Hans Lovejoy, editor
What does activism look like? Extinction Rebellion targeted Rupert Murdoch’s Newscorp empire in Brisbane last week for its ‘active role in spreading disinformation and lies to the public about the climate crisis’.
While this is one strategy to confront outdated paradigms that serve only the one per cent, there are also others.
For example, how many protesters who tried to shut Brisbane down on Tuesday were wearing suits? Confusion is a key way to grab attention, if that’s your goal.
But if the bigger-picture goal is the advancement of all the planet’s species living in a stable atmosphere, here are a few pointers gleaned from last weekend’s Writers Festival.
Many of the big drawcard authors ran with similar themes as to why democracy and politics are in trouble.
Kerry O’Brien told the audience at his autobiography book launch that factions within the mainstream political system do not promote the best people for the job.
So to get the best people in charge, factions should be scrapped.
Meanwhile, former Labor PM Kevin Rudd called for an inquiry into US citizen Rupert Murdoch’s massive newspaper and broadcast empire’s influence. ‘There was 95 per cent anti-Labor coverage for the last election, across all the cities’, he said. ‘It’s a cancer on democracy’.
He also let loose on former Labor colleagues after being asked why calls to investigate Crown Casino allegations are being ignored by his party. ABC’s Four Corners reported allegations of money laundering, breaching immigration law, and prostitution.
Rudd said former Labor MP Mark Arbib and another former Labor MP now work for James Packer, owner of Crown.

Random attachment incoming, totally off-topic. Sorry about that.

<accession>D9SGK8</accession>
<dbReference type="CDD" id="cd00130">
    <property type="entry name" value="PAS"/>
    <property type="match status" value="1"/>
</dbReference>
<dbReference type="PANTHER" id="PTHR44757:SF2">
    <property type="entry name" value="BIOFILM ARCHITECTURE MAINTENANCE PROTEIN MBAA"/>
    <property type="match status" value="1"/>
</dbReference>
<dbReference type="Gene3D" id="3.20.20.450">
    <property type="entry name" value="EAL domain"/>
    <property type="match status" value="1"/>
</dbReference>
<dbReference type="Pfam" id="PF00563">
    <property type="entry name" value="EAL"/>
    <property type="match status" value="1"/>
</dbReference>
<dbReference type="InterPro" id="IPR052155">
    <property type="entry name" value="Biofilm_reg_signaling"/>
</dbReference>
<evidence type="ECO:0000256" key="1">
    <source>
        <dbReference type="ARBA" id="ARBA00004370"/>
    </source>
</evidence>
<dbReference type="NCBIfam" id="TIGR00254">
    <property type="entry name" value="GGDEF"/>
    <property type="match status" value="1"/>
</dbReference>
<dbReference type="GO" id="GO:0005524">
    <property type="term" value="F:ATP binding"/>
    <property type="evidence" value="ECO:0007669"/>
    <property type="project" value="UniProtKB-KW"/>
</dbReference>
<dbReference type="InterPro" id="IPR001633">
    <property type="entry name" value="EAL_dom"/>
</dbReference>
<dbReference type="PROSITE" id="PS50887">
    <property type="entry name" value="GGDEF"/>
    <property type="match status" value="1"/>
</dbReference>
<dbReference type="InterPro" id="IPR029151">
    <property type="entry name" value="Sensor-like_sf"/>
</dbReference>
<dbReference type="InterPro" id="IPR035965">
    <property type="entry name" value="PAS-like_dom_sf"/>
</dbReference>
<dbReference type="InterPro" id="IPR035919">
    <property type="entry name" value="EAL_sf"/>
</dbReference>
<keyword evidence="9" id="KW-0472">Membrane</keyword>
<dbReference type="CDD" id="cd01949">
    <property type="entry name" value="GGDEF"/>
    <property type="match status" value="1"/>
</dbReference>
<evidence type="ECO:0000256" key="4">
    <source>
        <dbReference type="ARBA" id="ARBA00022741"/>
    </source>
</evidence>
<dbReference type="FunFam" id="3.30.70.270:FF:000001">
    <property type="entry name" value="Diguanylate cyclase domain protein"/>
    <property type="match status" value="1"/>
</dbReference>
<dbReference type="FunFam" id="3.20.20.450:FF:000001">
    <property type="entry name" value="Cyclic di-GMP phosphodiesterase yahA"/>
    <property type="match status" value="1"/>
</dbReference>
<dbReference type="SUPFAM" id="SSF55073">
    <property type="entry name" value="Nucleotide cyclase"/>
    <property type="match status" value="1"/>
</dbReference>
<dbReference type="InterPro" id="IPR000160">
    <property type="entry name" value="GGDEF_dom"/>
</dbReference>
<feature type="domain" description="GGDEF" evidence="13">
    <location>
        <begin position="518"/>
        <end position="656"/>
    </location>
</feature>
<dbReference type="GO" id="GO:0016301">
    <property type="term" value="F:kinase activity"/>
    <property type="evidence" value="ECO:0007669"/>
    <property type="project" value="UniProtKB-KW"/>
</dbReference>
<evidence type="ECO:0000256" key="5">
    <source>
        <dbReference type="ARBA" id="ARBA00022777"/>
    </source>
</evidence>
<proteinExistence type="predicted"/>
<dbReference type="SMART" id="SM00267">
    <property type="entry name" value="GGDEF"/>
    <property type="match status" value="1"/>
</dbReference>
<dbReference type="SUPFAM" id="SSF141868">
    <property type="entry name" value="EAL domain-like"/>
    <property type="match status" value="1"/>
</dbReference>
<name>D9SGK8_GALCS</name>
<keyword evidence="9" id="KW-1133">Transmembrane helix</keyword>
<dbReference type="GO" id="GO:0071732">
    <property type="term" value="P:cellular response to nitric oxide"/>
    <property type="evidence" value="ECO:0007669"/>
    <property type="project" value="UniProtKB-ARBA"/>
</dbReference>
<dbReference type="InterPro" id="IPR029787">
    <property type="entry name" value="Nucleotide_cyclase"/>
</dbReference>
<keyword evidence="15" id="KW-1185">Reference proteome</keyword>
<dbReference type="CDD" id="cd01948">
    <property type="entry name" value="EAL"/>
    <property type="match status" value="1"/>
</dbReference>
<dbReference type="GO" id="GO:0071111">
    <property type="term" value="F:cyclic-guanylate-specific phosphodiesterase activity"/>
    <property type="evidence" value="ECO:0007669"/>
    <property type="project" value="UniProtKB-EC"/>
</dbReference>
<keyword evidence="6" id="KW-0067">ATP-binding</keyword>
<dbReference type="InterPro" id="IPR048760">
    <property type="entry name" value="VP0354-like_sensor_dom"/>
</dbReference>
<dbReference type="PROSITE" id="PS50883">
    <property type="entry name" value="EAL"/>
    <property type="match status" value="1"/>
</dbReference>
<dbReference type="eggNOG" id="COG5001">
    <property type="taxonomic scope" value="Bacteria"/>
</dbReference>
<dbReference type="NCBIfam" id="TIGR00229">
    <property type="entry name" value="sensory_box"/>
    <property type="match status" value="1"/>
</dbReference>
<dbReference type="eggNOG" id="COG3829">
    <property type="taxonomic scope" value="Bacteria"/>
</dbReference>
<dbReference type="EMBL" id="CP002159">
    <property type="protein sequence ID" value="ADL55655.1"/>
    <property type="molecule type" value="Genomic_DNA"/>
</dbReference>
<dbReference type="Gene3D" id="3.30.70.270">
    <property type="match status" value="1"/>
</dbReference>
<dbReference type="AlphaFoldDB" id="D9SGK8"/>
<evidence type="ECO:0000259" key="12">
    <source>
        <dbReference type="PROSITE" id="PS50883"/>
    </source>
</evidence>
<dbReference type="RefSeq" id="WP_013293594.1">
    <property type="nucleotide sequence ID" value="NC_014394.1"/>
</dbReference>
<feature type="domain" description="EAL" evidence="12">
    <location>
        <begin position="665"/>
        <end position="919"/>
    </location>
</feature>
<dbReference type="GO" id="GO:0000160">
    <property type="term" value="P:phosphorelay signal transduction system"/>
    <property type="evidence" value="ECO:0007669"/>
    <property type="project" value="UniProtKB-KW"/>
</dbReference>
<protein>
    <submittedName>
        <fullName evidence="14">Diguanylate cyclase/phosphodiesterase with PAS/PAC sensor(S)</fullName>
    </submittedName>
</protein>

‘Packer has insulated himself from scrutiny,’ he said. And that’s just former Labor MPs – there are also willing former coalition MPs wanting a piece of the gambling pie.
So we need much tougher laws around conflicting political ties with big business.
It’s a similar sentiment that UK philosopher AC Grayling spoke of when discussing the shaky ground democracy finds itself on.
‘Democracy is in trouble because politics is a career, not a service,’ he said.
‘To be influential, you need to be attached by the head to the buttocks of the next person up the greasy pole. [Political] party discipline erodes representative democracy. This is why we don’t trust them’.
Also, limiting political terms may well inspire better governance.
Another remarkable weakness in democracy Grayling mentioned is that political decisions lack oversight – governments essentially act as the self-appointed judge and jury over much of their conduct.
Clearly democracy needs better-funded watchdog institutions to make sure those elected aren’t overtly rorting the system.
It may help in providing much needed integrity within local government for example, whereby Council and the state government are undertaking a massive, questionable bypass project while also being the oversight authority. Being both a consent authority and oversight authority erodes public trust and confidence.